Tax consultant on the new Covid-19 essential goods concession

07 April 2020 2 min. read
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Tax Consulting SA reports that the new tax regulations implemented by the South African Revenue Services (SARS) as of March 25th this year present a challenge for the government, as they look to find the balance between speedy relief and preventing undue advantage. 

Part of the new regulatory policies is the exemption of VAT on essential goods which includes products that fall in the categories of food, cleaning & hygiene, medical, fuel and basic goods such as electricity. Vendors will also be eligible for a rebate in customs duty on these goods.

Jean du Toit of Tax Consulting SA explains how this exemption could encourage many businesses to diversify and make inroads into essential goods. However, the government has foreseen this and put extra checks in place, which is beneficial in a way but detrimental in another, according to du Toit.

Tax consultant on the new Covid-19 essential goods concession

“It is important to note that the importation of goods under this item in Schedule 1 is not unconditional. Businesses who wish to import these goods must obtain a certificate from the International Trade Administration Commission and may be subject to any further conditions agreed to by the Governments of the South Africa, Botswana, Lesotho and Swaziland,” explains du Toit.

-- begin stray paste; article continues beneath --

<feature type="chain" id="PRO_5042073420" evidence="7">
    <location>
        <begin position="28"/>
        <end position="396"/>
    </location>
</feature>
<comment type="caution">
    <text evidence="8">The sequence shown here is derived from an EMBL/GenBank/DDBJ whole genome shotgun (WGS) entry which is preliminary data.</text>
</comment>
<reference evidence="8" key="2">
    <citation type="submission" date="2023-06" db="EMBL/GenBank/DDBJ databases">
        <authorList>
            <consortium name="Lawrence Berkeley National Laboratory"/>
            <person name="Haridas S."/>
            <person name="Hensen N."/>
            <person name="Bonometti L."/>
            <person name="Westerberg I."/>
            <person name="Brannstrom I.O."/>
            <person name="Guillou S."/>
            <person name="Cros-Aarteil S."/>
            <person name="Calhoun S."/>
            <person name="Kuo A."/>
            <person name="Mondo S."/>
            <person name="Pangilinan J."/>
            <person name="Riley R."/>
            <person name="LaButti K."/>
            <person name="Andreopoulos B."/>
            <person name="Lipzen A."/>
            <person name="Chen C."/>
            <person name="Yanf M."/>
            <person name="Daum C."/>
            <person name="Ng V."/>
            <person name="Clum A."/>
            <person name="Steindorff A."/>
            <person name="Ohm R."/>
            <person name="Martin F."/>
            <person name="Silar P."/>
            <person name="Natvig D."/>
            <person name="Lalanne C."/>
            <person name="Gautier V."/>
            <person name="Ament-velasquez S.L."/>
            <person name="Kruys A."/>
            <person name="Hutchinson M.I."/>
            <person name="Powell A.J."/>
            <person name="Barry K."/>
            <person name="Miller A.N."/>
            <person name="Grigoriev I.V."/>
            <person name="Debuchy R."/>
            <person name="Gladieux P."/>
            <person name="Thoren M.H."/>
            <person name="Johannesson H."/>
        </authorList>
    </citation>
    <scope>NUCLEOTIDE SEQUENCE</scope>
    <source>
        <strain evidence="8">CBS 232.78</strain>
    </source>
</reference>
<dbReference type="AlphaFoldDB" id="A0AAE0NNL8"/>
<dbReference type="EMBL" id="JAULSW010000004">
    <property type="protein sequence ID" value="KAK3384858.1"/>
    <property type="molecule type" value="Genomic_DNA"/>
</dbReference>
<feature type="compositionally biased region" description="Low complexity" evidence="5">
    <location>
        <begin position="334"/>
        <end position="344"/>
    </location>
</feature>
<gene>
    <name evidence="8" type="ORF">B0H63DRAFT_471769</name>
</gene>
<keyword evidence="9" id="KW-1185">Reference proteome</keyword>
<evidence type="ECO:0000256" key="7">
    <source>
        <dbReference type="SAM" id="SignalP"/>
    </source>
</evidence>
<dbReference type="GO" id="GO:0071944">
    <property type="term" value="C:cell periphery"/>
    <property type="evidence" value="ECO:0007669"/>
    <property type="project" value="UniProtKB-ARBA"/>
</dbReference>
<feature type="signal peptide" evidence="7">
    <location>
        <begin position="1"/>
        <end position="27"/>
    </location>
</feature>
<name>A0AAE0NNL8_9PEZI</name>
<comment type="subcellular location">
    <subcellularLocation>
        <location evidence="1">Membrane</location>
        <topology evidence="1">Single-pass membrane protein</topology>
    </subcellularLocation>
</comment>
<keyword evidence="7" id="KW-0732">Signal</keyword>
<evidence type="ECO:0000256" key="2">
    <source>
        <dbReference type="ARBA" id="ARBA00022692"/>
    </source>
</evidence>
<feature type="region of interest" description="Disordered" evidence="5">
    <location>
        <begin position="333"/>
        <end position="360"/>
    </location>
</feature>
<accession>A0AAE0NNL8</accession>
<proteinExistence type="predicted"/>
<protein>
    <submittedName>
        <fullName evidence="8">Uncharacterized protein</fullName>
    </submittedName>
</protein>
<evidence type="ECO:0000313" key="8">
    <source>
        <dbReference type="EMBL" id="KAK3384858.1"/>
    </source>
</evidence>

The problem is that this extra check eats up time that is absolutely crucial in times of crisis. As people contend with the virus and the sea of economic and personal disruption it has caused, an additional bureaucratic hurdle to obtain tax rebates could be perceived as counterproductive.

Du Toit is among those who brand this as counterproductive, although he recognises the government’s position. “Whilst it is very difficult to avoid these issues, where there are hindrances in obtaining certificates for example, the impact of the relief is somewhat compromised,” he said.

The tax relief on essentials is among a number of financial policies that were introduced at the end of last month, not only to ease the burden on individuals at a time of crisis, but also to ensure that a degree of liquidity is maintained in the South African economy in the near future.